Long lines to fill up at the gas station. One last a memorable 12 days. Bolivares are not accepted when it comes to buying gasoline, instead, sellers demanding payment in US dollars, Colombian pesos or food. Humiliating rationing procedures, such as shorter lines for VIPs at the hands of the military.
That is the new normal for Venezuelan drivers, even though the country sits on the largest oil reserves known to man. Hardest hit are the states of Merida, Tachira, Trujillo, Zulia, which are borders to Colombia, also Bolívar, Anzoategui, Guarico, and Monagas.
In order not to lose their spot in the long gasoline lines, Venezuelans have taken to sleep in their cars lined outside service stations.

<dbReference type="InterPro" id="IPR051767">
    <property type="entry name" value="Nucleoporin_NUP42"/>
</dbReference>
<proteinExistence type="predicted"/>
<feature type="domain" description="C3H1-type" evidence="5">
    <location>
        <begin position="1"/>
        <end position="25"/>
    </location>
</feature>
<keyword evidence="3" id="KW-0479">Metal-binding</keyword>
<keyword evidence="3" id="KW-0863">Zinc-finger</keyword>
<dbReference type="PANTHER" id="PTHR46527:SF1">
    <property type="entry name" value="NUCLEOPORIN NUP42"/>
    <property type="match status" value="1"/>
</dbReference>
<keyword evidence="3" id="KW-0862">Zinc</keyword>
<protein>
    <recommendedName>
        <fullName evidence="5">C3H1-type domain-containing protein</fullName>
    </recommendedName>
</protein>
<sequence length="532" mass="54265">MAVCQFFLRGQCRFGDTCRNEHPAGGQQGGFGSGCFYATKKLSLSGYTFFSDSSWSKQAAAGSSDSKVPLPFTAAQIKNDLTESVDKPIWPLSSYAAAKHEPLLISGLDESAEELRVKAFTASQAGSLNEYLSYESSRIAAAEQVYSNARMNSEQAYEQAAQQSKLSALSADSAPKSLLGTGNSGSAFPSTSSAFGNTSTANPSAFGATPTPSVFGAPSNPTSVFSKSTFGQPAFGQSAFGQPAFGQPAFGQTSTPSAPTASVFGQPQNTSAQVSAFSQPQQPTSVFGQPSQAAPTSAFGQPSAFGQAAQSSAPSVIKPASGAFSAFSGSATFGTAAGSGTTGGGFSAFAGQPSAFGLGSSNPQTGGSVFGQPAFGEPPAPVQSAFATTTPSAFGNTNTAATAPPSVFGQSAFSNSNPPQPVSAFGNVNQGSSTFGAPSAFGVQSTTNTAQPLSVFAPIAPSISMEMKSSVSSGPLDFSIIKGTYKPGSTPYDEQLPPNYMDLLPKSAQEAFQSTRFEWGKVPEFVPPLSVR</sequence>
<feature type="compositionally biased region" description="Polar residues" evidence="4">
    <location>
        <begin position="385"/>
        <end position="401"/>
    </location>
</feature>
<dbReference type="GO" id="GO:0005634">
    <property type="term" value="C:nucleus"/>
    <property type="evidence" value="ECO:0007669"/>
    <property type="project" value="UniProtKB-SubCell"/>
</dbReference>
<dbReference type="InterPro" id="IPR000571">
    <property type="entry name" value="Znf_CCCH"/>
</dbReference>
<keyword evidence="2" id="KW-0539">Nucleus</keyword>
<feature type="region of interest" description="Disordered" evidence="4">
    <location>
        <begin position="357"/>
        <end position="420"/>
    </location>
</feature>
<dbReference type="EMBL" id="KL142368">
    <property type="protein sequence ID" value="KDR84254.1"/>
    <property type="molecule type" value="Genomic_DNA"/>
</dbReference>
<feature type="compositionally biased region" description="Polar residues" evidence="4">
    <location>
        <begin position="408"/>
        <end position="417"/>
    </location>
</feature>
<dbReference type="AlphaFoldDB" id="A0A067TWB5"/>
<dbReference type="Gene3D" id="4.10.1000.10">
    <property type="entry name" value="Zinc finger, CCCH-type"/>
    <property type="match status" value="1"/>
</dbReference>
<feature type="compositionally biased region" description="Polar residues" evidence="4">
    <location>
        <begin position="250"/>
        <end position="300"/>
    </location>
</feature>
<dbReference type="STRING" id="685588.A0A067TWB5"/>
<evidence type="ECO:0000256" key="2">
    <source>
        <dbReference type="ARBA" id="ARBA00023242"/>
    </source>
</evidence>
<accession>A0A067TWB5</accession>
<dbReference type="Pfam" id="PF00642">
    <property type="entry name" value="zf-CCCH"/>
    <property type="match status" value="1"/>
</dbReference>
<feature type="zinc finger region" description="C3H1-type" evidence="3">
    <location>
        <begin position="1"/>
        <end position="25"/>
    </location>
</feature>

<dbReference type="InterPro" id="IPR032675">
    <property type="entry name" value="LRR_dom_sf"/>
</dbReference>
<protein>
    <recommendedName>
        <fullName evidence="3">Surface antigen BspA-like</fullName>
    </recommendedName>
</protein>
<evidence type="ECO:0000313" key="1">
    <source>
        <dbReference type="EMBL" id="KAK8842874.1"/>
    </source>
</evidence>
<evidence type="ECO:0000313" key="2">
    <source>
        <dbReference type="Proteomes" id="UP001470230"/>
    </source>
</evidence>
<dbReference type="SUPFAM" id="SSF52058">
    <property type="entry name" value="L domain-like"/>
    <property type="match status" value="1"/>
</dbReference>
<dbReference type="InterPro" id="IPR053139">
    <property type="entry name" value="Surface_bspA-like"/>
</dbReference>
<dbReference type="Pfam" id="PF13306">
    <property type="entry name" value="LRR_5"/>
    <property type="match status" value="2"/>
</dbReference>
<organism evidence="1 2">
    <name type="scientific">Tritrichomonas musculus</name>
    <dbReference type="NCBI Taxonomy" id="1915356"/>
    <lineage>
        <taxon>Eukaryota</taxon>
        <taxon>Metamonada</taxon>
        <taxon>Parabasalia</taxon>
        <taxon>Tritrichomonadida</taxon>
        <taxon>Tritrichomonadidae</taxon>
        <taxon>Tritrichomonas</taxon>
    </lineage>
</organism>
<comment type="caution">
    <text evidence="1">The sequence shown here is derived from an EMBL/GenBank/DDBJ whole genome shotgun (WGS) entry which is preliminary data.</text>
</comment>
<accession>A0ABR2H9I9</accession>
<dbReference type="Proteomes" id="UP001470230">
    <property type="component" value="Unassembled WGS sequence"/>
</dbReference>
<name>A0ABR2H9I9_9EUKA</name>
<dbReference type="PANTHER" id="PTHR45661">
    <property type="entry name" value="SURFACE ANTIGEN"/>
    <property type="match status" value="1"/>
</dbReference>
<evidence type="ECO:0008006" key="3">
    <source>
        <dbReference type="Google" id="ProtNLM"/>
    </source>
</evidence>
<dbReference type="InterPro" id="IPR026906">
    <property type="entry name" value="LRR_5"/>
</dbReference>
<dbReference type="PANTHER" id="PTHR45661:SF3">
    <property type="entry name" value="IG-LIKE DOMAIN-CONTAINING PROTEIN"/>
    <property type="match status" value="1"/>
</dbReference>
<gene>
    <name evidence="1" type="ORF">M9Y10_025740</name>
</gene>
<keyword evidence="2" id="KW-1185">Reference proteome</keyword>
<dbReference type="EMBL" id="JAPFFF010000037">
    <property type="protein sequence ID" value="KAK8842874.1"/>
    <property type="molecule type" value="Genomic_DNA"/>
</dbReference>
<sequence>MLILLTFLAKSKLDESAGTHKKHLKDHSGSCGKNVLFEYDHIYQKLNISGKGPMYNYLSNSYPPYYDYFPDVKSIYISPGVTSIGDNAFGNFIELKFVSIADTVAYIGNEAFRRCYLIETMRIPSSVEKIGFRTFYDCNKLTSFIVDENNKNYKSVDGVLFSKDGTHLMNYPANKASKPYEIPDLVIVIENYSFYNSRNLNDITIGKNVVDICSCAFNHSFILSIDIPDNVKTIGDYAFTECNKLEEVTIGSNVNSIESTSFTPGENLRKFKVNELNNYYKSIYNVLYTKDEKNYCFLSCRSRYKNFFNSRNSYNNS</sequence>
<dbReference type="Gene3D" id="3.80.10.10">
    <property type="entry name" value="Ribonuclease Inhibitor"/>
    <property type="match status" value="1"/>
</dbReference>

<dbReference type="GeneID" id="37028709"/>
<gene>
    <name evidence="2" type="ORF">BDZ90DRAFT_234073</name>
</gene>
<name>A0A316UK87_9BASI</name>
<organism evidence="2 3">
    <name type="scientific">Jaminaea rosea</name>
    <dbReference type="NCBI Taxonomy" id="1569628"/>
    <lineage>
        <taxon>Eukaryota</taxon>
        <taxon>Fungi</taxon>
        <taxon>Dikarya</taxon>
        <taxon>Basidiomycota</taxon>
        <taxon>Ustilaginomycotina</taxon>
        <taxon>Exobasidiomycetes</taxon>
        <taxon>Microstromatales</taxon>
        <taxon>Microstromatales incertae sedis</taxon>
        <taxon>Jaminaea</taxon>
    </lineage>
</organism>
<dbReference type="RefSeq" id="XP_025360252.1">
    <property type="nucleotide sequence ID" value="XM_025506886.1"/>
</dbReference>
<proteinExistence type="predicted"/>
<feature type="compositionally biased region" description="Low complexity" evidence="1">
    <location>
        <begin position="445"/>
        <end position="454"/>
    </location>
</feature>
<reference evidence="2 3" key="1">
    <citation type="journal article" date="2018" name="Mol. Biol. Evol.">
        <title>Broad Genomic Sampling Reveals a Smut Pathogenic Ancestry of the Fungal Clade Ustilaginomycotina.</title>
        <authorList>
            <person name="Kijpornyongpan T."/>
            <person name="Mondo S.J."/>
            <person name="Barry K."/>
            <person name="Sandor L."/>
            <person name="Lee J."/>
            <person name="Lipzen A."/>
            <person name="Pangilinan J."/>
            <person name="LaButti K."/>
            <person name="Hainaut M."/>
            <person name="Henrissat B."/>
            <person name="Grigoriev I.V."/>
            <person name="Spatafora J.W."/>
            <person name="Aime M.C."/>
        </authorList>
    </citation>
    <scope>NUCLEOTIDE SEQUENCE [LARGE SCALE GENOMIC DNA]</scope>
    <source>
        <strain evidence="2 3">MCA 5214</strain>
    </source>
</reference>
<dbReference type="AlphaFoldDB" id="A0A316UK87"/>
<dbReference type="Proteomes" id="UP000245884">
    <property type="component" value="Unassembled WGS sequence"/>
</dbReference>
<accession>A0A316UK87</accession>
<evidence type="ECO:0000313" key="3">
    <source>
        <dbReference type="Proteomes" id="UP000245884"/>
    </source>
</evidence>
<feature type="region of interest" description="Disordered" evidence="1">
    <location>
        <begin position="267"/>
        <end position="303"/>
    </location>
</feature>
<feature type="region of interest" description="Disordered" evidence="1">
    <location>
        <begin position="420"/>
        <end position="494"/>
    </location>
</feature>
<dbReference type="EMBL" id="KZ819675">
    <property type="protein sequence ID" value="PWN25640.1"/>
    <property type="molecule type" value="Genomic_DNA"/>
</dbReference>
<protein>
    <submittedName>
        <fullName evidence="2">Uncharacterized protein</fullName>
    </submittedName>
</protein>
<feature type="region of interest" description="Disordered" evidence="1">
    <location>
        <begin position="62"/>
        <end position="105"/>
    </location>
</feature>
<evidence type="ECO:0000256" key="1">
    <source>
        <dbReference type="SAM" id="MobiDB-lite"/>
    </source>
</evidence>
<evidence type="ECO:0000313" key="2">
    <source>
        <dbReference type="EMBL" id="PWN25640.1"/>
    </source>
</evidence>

Even motorcycle drivers, with their smaller tanks, are having troubles filling up, with the line in San Cristobal, Tachira state, being four days long at any of the town’s two gasoline stations.
In Bolivar state, right at the Orinoco oil belt, gasoline only arrives twice a week, and the station limits the number of liters per customer. Drivers only get to buy a limited amount of gasoline certain days of the week, determined by the last number in the license plate.